Full Employment - Wilton Ivie

Published in: The Northwest Technocrat, 4th quarter 1989, No. 317

FULL EMPLOYMENT has been widely ballyhooed as a corollary of prosperity and social well-being. It is the hope of the politician, and almost full employment is the hope of the businessman and industrialist. It is also a desirable social condition from the viewpoint of the moralist. Furthermore, full employment is in agreement with the social objectives of the engineer, but not in the same sense as for the other three.

The politician in office wants full employment for his constituents. Full employment means that they are all getting an income and are thus able to pay taxes. It also keeps them out of mischief, especially the kind of mischief that leads to social change or even to a change of political administrators. Employment stabilizes people in an area so they do not move around and learn as much about what is going on elsewhere. There is nothing like full employment to tranquilize the people, and a placid population is highly desirable to the politician.

The businessman wants full employment, but not quite. Employed people mean customers with money, and what good is business without customers with money? But the businessman wants just enough unemployment so that he can be choosy about the employees he selects for his business. In other words, if employees are relatively abundant, their price value goes down and there is a wider choice. Few things irk a businessman more than to have a scarcity of available employees, which means that he has to take what he can get and has to pay them high wages.

The moralist wants full employment because full employment means that people are earning a "virtuous" living and have more money to contribute to the collection plate and to the charity drives. But he does not want them to have a very high income, otherwise, they might begin to enjoy this life too much and not look forward with enough eagerness to the hereafter.

Politicians have promised the American people full employment -- in the near future and around some corner -- maybe. This is not, however, an inconceivable goal considering the politician's capacity for creating boondoggling employment. But, we ask, why should upwards of half the working population be employed at jobs that are not socially beneficial? It matters little whether these created jobs are strictly make-work relief projects, whether they are in unnecessary government employment or whether they are in government subsidized enterprise. They are, for the part, socially wasteful occupations financed by government credit. Boondoggling might be considered a socially useful activity only if the welfare of the society demanded that everyone be fully employed. But, if work is considered merely as a means of production, and not as an end in itself, there is not much to be said in favor of boondoggling.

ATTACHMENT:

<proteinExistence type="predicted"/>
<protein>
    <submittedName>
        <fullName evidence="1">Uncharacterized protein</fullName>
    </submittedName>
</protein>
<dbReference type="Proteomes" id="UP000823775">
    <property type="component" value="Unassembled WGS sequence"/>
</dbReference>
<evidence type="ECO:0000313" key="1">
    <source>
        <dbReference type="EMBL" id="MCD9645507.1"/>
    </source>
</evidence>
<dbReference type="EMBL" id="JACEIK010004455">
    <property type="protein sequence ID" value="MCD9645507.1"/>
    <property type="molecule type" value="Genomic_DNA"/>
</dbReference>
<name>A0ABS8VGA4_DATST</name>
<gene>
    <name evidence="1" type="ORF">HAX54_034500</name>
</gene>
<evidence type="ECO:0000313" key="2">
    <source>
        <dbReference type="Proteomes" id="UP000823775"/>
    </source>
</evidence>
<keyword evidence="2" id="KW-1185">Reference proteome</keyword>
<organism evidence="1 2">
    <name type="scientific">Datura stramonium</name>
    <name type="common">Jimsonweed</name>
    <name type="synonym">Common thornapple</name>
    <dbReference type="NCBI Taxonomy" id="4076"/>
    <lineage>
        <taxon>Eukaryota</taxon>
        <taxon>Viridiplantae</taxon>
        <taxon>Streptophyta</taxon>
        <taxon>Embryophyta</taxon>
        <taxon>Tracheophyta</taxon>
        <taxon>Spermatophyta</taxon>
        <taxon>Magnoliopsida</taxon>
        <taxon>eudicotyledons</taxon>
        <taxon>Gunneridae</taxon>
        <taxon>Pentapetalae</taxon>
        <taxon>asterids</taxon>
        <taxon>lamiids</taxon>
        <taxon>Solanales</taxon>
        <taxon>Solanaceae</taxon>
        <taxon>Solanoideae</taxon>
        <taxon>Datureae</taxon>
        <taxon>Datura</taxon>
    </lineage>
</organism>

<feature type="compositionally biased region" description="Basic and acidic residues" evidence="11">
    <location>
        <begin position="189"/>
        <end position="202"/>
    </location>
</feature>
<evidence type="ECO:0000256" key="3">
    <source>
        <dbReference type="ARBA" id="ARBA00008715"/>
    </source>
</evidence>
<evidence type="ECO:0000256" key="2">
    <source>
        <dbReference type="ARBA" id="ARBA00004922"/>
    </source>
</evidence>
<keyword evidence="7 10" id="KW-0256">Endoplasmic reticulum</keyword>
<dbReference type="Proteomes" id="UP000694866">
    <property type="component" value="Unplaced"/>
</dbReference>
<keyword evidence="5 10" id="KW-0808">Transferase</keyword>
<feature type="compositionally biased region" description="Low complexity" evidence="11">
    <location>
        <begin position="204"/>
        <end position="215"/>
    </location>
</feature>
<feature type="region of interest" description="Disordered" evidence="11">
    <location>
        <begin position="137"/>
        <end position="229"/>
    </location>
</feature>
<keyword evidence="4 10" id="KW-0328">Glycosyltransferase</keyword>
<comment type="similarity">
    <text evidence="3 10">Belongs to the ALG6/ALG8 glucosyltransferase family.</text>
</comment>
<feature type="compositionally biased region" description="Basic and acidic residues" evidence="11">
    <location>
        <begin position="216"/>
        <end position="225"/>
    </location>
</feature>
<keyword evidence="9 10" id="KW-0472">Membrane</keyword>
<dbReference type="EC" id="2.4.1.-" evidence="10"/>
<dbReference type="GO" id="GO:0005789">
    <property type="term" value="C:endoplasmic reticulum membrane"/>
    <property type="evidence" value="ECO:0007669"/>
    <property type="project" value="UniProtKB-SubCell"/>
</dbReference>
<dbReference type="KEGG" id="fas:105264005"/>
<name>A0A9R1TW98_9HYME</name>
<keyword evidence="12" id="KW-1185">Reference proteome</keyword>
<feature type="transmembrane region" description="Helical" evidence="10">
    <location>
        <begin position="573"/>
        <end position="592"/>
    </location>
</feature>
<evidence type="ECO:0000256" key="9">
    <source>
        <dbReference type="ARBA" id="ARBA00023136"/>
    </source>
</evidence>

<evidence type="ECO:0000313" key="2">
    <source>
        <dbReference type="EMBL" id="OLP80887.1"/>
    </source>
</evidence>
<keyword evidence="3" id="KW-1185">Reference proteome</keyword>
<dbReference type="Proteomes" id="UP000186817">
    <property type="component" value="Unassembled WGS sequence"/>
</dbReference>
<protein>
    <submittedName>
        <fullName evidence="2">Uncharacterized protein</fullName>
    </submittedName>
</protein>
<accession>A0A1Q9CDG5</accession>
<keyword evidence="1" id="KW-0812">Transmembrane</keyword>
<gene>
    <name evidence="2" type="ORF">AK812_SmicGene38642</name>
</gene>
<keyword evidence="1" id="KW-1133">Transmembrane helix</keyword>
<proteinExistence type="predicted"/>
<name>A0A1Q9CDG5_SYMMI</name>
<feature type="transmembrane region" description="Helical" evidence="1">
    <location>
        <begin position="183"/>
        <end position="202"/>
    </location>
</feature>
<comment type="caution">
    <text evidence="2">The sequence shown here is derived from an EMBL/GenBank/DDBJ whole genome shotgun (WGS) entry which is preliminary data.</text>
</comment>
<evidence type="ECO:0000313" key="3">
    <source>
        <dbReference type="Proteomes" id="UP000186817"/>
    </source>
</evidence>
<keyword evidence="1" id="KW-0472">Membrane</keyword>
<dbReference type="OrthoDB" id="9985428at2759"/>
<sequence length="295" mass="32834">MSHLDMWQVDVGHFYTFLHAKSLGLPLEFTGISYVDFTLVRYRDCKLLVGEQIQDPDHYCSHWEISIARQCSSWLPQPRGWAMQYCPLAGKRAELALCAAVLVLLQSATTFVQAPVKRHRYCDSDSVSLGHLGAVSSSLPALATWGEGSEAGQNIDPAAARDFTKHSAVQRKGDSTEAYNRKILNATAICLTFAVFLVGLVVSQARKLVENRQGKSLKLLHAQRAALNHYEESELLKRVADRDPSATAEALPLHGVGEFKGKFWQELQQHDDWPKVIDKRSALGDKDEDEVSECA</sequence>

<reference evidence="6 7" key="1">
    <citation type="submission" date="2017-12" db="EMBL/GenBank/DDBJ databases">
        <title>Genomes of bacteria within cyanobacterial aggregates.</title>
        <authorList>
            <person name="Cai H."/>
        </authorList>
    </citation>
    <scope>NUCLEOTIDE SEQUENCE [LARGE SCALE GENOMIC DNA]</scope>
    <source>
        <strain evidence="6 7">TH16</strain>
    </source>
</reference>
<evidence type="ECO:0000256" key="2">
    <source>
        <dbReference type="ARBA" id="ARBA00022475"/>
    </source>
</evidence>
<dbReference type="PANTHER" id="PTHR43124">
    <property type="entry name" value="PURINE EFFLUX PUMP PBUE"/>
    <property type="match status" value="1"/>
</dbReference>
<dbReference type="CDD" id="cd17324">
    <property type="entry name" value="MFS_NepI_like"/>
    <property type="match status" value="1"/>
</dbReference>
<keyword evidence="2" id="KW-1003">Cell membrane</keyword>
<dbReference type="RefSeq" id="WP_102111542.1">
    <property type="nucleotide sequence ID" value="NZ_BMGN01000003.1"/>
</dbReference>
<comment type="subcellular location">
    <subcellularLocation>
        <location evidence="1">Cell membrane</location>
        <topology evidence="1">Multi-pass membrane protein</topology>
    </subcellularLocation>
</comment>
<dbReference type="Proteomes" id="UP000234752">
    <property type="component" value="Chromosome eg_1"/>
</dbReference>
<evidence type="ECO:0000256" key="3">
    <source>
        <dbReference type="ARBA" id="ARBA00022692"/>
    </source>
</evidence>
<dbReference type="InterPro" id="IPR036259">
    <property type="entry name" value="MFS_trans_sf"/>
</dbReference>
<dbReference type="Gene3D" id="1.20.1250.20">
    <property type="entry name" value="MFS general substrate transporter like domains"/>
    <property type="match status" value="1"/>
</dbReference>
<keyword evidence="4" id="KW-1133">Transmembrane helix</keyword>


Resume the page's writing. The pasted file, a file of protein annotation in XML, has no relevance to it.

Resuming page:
The engineer has a different concept of full employment. To an engineer, full employment means the balanced-load operation of all energy-consuming devices in the area at a high load factor. When the principal energy-consuming device employed to do man's work was the human engine, with a per capita rating of one-tenth horsepower or less, there was something to be said in favor of full employment for the human being. In those days, the only way to produce more was to work more human beings longer. Toil was essential to survival.

But there has been a fundamental change in the type of energy- consuming device used in production and service. The first shift away from the human engine was the employment of other kinds of animal engines, such as horses and oxen. Even the dog came in for a share of this energy conversion. But, so long as men and animals were employed to do the work, it was impossible to concentrate enough power in one place to do a really big job. When such a job was attempted, it usually bogged down in the face of the tremendous task of maintaining the engines, of which fuel (food) was the principal item.

Changes In Operation

With the successful development of the steam engine, the concentration of power was advanced. Much bigger jobs could be contemplated. The cost of maintenance went down. The bulk or mass of the engine per horsepower became less, and the factor of fatigue that plagued the human engine was eliminated.

Something else also happened. This was a change in the mode of production and management. When the human being was the principal prime mover, only a small amount of work gravitated to him. This meant that the typical enterprise was in or around the home. When the steam engine was set up, a larger amount of work gravitated to the site of the engine. As a consequence, factories came into being; and the human engine moved to the factory to serve merely as a secondary energy-consuming device to supplement the work of the principal prime mover, the steam engine. When internal combustion engines and hydroelectric power entered the social scene, man became still less important as a prime mover. Today, he is doing less than two percent of the work being done in manufacturing industries.